Clark Lab

Brian Clark, PhD, Assistant Professor, Ophthalmology and Visual Sciences

Dr. Clark’s profile

Research Overview

The vertebrate retina forms from a common pool of retinal progenitor cells that give rise to an overlapping but stereotyped temporal birth-order of retinal neurons and the Müller glial cells. Previously, we performed a comprehensive analysis of the changes in gene expression across single cells (>120,000) during mouse retinal development (10 time-points from E11-P14). Using this dataset, we have identified numerous genes that display dynamic temporal expression within retinal progenitor cells and neurogenic progenitors that correlate with changes the temporal specification of retinal neurons and the Müller glia. Included within these candidate genes are both protein-coding and non-coding transcripts. In order to gain a better understanding of the temporal specification of retinal neurons, the goal of my lab is to understand the transcriptional landscape to 1) select an individual progenitor cell to exit the cell cycle, and 2) differentiate as a specific retinal cell type at the appropriate developmental time. Using a suite of both moderate to high-throughput techniques in both mouse and zebrafish, we aim to identify the evolutionarily conserved and divergent pathways that regulate the temporally controlled specification of retinal cell fates.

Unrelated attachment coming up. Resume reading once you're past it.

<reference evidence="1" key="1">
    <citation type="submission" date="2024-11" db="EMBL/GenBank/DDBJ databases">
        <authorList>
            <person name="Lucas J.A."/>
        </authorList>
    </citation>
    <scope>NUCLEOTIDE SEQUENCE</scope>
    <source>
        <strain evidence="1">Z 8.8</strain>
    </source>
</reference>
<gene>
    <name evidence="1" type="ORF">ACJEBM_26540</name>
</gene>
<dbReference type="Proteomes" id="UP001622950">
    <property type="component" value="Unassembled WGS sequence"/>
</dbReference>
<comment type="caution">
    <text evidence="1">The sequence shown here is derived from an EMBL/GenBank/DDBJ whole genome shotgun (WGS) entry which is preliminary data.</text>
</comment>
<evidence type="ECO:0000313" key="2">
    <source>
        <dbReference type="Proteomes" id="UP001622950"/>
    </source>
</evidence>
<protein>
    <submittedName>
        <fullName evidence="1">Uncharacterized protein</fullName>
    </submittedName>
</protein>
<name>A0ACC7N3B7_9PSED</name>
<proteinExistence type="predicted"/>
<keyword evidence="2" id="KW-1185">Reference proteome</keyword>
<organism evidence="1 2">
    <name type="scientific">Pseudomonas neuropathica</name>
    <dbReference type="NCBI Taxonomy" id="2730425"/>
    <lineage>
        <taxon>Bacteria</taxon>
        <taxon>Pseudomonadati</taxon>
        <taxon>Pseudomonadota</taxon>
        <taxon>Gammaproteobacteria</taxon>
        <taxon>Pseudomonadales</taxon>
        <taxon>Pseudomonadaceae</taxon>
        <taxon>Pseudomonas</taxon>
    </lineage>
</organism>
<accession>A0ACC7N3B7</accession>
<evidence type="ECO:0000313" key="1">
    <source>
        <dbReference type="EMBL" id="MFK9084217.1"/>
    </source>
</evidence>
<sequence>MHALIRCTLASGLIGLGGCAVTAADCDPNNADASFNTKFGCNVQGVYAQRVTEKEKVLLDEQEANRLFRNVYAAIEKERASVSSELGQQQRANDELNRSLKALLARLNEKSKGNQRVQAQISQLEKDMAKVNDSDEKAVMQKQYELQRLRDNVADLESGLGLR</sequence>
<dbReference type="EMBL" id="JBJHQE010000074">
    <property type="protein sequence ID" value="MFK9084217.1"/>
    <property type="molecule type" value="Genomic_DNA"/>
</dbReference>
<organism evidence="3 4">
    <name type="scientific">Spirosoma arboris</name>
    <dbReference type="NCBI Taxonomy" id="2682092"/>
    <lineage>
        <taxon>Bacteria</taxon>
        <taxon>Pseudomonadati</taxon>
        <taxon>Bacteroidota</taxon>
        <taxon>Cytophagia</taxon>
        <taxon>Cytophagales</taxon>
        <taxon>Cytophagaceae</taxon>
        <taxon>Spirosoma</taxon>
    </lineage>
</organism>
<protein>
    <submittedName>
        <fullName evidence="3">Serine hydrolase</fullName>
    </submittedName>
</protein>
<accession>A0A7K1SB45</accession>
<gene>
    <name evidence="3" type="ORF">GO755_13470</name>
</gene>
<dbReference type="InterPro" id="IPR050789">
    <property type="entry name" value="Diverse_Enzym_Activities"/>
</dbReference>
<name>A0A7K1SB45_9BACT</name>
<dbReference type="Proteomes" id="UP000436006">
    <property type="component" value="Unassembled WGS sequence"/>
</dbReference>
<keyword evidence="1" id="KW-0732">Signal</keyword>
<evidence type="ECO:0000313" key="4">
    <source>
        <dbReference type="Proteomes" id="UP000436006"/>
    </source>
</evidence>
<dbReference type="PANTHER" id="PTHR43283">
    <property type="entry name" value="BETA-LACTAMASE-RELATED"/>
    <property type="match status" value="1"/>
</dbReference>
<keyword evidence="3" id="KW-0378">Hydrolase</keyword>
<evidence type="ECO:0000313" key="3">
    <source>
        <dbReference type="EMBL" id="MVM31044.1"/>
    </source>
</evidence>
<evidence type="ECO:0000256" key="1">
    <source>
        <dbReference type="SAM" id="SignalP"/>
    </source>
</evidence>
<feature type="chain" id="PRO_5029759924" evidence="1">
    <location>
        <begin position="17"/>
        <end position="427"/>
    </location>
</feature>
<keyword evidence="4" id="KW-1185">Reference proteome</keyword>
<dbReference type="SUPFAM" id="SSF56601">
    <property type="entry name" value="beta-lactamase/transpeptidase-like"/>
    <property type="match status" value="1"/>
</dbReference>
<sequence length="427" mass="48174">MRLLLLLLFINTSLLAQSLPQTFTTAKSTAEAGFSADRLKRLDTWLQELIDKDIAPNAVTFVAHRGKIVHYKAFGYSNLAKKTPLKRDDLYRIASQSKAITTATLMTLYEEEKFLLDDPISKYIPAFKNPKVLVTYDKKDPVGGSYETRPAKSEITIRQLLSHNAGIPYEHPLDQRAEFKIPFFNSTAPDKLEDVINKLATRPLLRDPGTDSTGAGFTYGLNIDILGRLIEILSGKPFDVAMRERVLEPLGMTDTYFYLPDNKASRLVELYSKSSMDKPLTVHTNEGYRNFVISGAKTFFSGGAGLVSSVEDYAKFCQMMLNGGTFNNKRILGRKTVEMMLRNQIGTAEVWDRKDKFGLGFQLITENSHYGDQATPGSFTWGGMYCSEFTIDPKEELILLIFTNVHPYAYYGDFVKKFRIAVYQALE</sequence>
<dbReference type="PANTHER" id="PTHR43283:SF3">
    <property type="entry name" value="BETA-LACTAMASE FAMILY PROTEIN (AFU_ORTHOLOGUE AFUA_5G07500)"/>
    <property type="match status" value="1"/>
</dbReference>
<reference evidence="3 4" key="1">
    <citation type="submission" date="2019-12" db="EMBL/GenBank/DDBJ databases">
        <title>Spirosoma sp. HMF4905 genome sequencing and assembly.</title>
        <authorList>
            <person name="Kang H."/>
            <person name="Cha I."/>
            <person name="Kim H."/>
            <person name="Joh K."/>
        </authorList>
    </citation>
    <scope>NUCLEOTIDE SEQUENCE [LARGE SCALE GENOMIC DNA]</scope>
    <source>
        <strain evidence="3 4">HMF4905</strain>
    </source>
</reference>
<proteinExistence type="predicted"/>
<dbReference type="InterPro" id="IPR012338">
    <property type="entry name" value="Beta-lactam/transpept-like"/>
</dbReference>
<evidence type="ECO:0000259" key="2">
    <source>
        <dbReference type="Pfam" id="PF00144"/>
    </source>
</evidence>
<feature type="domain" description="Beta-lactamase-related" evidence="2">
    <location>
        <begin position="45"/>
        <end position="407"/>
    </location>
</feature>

UMAP-dimension reduction of single-cell RNA-sequencing of mouse retinal cells across retinal development. Cells are colored by annotated cell type as determined by marker gene expression.

Pre- Prints

Decomposing cell identity for transfer learning across cellular measurements, platforms, tissues, and species.

Comprehensive analysis of retinal development at single cell resolution identifies NFI factors as essential for mitotic exit and specification of late-born cells


View Brian Clark’s NCBI publications on PubMed»